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The Misery Jackals / Press

“They dexterously went from bluegrass, to polka, to punk rock. It was like Gogol Bordello, but with a different type of intensity.”

“The lyrics range from caricature to stories based on real life. All of the songs tend toward the darker range of humanity, but don’t mistake that for saying that the songs are depressing in any way. The sound and subject of the album harkens dark carnival art, or circus sideshow freaks put to music- the oddity makes it enjoyable as a reprieve from serious matters in everyday life. With the breadth of influences that shape Misery Jackals’ music, there’s a sound and a song for nearly every music lover.”

"We don't have any reason to put something out on a schedule because we don't have a label trying to force a contract down our throats." Now that's a comment that both their punk rock and bluegrass forefathers would approve of. —Elizabeth Pandolfi

“Whatever you call them, this much is true: Misery Jackals play driving acoustic music with a rebellious spirit and rawboned spunk whether they're singing about Sasquatch ("Skunk Ape") or unrequited love on the hoedown-flavored "Mudflap Girl."”

“...Dramatiek en het leven aan de zelfkant zijn sowieso de terreinen waar de miserabele jakhalzen het liefst aan het jagen zijn. Bizarre wendingen, uitgesproken persoonlijkheden en zwarte humor dragen de liedjes naar grote hoogte. NO PLACE FOR CHILDREN is dus een uitstekend vervolg op EP en, eenmaal op het podium gebracht, een waarborg voor een vet feest waarbij de drank mateloos zal gaan vloeien. -Ferenc Koolen”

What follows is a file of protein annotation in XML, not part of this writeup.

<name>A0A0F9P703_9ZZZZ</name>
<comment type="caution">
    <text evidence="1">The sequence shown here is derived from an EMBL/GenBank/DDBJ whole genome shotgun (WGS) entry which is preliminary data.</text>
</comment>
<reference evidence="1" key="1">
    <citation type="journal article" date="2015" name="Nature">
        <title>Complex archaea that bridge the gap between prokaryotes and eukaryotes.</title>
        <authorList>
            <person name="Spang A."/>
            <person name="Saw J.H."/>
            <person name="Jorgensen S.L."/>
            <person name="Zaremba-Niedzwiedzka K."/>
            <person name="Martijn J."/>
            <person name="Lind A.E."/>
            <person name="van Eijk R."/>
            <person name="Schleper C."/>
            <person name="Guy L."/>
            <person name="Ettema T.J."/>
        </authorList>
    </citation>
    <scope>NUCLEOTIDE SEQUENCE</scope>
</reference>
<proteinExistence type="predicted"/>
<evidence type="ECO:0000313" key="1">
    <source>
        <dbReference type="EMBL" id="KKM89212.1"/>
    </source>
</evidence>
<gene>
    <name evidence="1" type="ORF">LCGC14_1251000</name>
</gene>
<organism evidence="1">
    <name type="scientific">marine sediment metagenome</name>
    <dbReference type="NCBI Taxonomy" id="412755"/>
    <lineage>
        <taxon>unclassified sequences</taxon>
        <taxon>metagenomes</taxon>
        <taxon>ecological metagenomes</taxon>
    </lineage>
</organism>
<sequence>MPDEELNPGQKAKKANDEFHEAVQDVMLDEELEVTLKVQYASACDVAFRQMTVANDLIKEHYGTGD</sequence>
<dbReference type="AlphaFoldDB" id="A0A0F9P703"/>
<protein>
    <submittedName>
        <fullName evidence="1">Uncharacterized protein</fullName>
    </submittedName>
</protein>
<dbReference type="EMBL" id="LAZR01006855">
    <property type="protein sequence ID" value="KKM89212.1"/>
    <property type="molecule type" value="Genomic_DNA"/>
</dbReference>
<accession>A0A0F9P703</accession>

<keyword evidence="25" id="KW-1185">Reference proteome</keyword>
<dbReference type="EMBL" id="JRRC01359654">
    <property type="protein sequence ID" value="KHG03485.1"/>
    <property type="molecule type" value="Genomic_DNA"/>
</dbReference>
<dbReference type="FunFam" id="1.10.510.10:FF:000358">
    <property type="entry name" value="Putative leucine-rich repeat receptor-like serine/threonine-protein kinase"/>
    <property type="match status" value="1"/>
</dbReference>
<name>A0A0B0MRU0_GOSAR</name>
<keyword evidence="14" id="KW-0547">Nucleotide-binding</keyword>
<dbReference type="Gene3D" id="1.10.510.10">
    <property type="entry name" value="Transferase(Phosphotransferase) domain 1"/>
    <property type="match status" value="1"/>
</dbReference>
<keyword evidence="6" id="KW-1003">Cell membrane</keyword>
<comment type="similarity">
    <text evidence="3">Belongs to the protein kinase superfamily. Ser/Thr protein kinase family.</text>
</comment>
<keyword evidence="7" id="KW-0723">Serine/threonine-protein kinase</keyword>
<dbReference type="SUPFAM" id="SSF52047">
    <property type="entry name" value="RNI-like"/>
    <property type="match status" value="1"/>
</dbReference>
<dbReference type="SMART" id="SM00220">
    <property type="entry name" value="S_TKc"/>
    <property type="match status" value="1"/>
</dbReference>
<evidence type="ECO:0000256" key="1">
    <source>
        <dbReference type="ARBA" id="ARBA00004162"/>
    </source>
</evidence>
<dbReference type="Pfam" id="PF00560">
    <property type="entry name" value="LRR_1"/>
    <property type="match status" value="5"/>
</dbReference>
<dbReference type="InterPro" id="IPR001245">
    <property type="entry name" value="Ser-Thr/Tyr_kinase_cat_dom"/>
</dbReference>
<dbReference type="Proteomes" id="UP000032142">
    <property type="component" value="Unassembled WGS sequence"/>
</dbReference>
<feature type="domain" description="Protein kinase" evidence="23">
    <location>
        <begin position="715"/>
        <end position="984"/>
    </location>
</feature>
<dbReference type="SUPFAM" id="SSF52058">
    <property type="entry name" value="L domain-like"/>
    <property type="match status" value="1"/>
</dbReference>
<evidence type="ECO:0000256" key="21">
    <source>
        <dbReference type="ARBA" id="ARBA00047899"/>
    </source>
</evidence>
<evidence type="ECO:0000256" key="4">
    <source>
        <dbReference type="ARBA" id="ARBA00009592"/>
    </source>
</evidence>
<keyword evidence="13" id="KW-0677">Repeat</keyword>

“It’s fun and goofy acoustic music played by dudes who can wail on their instruments and whose metaphorical tongues are practically piercing holes in their cheeks.”

“The Misery Jackals, a band from Akron (home of Devo), Ohio, is part of a new crop of acoustic “underground” country bands with one foot in bluegrass and another foot, and possibly additional body parts, in punk rock.”

“...The postmodern amalgamation of style and genre that is the Misery Jackals is a testament to the fearless conviction of artists in the Rubber City — “artists” being the key word. This is not a band that gives a shit about labels, or perhaps even viability, but instead doing what they want to do, how they want to do it. Or, with an impressive national tour on the horizon and a new CD about to drop, perhaps they are redefining viability, setting a standard for success that begins with conviction. Apparently that conviction includes, among other things, a Confederate hat-wearing, corn-cob-pipe-smoking banjo player, and a fake-buck-teeth-and-sideburns-wearing bass player. But hey, who are we to judge?...”

“The Misery Jackals are white lightning; 100% Pure Akron distilled in the old ‘shine rig down by the river. A mixture of old-school punk and bluegrass the band calls “Pillbilly Browngrass””

“It's fun and goofy stuff that I'd wager gets the average bar full of properly lubricated patrons a hootin'-and-a-hollerin'.”

“Misery Jackals - EP Banjo, accordian, contrabass, jews harp, kazoo!? That's right! The Misery Jackals are here to turn the bluegrass brown! 7 songs, one with a title I have a hard time pronouncing ("The Ominous Anthropophagous Slackeye Slim"). Songs about roller derby girls, bad parenting, sex ...”

“To the punks: If you've just started spinning the Misery Jackals EP, don't stop after the first few notes. To the hillbillies: Brace yourselves; the Misery Jackals play a kind of punk bluegrass they affectionately call "pillbilly browngrass." The title of the second track, "Crack and Similac," ...”

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